The second is that your class design is poor because it expects that you pass the results of methods to other methods on the same object. This externalises object logic, and leads to the possibilities for bugs where the results of method calls on different objects are mixed.

Consider my understanding of how one uses your current class:

Here is an alternative:

Another idea is to split the code that deals with distances and positions into a mathematical vector class. Here is a simple* implementation:

Here is a quick* example of how your code might use the mathematical vector:

By separating the ordeal of actually representing a planet from the mathematical hoops we have simpler Planet class and gain the ability to re-use this mathematical vector class for other objects in your game (e.g. space ships, artifical/natural satellites, projectiles).

There are a few other minor issues in your code (magic numbers instead of named constants).

* Caveat emptor: code neither compiled nor tested!

The first is the granularity of that Random instance. Generally, you do not want to create lots of Random instances. Each Random instance seeds itself with the time, so if you create lots in a short space of time (which is typical when you are initialising your game) you can end up with the Random instances sharing seeds, which means that the sequence of numbers it generates will be identical. The result is that your game will be "less random" than if you create a single Random instance and pass that to any class that needs it. Alternatively, consider using Math.random().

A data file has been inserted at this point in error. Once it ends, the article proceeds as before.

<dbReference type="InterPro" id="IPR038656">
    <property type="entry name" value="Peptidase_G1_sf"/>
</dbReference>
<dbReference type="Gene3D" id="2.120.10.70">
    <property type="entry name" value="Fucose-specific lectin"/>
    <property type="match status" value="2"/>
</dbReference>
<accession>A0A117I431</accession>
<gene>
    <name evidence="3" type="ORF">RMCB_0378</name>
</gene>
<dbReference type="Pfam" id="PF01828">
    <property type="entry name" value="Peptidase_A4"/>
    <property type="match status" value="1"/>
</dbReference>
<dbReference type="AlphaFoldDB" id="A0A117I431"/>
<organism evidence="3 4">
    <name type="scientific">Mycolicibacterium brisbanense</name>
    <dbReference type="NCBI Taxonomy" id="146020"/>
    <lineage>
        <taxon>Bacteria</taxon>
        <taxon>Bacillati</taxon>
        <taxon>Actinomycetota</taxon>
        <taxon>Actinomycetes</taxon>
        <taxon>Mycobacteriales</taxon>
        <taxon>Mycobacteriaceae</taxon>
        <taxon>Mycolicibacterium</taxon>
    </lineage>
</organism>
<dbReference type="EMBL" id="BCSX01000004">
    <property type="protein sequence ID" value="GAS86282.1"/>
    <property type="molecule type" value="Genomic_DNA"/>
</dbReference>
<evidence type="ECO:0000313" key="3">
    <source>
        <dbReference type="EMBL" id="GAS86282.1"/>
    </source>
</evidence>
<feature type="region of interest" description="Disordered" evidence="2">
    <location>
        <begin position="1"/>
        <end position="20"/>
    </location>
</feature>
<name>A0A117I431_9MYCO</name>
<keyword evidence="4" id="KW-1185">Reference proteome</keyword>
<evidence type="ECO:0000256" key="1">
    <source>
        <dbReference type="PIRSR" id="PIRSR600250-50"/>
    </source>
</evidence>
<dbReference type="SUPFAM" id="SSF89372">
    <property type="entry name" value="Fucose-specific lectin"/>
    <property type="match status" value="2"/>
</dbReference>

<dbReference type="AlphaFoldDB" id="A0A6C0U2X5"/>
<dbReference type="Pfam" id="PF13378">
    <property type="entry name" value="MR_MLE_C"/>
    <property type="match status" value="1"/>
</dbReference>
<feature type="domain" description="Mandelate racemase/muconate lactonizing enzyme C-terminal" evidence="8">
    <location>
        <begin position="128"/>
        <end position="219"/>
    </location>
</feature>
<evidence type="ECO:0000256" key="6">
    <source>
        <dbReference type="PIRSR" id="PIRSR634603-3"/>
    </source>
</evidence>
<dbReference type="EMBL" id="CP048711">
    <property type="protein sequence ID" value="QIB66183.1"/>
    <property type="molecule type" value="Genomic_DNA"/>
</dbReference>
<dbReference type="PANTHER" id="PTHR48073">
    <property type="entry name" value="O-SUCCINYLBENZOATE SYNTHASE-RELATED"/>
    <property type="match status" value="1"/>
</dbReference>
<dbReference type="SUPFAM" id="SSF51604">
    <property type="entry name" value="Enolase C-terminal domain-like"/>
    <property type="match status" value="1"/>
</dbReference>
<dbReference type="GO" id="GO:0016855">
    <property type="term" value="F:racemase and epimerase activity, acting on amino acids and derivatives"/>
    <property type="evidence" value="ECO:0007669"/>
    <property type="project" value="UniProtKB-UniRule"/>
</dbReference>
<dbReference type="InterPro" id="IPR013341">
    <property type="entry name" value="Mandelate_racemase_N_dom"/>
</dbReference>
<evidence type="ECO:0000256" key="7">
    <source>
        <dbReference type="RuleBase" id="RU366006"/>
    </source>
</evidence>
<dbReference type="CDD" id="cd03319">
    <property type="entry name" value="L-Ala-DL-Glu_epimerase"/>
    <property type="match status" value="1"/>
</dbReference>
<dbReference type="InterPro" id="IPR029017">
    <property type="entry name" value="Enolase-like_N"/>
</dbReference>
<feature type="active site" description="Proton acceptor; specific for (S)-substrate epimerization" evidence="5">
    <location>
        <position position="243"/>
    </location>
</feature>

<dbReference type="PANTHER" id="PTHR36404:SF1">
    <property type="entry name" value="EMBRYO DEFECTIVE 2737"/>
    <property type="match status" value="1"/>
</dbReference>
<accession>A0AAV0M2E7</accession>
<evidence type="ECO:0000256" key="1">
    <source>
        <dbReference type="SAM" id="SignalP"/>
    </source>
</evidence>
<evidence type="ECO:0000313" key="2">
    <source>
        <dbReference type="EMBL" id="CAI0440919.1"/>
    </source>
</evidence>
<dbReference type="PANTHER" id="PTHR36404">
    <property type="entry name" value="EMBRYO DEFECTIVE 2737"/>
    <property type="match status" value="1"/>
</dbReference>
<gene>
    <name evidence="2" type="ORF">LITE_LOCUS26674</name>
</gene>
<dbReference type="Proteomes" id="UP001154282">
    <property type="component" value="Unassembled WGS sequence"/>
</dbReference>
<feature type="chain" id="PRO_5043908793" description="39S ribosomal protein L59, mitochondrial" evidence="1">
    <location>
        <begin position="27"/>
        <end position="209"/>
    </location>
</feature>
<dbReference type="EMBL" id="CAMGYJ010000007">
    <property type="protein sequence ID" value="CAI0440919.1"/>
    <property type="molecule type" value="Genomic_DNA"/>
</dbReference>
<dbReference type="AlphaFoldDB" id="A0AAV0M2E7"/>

The second is that your class design is poor because it expects that you pass the results of methods to other methods on the same object. This externalises object logic, and leads to the possibilities for bugs where the results of method calls on different objects are mixed.

Consider my understanding of how one uses your current class:

Planet p = /* ... */; double x = p.getXPos(); double y = p.getYPos(); double distance = p.distance(x, y); double accelScalar = p.accelScalar(p.getMass(), distance); double dirX = p.getDirX(x, distance); double dirY = p.getDirY(y, distance); p.accelerate(accelScalar, dirX, dirY); p.translate();

Here is an alternative:

Planet p = /* ... */; p.update();Then you put whatever code you need in Planet#update().

Another idea is to split the code that deals with distances and positions into a mathematical vector class. Here is a simple* implementation:

class Vec { // No particular invariants so these fields are public! public double x; public double y; public double getLengthSqrd() { return (x * x) + (y * y); } public double getLength() { return Math.sqrt(getLengthSqrd()); } public void addLocal(Vec vec) { x += vec.x; y += vec.y; } public void mulLocal(float scalar) { x *= scalar; y *= scalar; } public void normaliseLocal() { // ... } // ... };(If you are wondering, the API is similar to that of a physics library I have used before, where fooLocal() indicates mutating operations - Java has no value semantics for user defined types unfortunately).

Here is a quick* example of how your code might use the mathematical vector:

class Planet { private final Vec position; private final Vec velocity; // ... private double getAcceleration(float distanceSqrd) { final double G = 6.674e-11; return (G * mass) / distanceSqrd; } public void update() { double distanceSqrd = position.getLengthSqrd(); double accel = getAcceleration(distanceSqrd); velocity.normaliseLocal(); velocity.mulLocal(accel); position.addLocal(velocity); } };This is an example of what I was talking about earlier - the details of how planets move is managed by the planet objects themselves.

By separating the ordeal of actually representing a planet from the mathematical hoops we have simpler Planet class and gain the ability to re-use this mathematical vector class for other objects in your game (e.g. space ships, artifical/natural satellites, projectiles).

There are a few other minor issues in your code (magic numbers instead of named constants).

* Caveat emptor: code neither compiled nor tested!

**Edited by rip-off, 17 September 2012 - 10:35 AM.**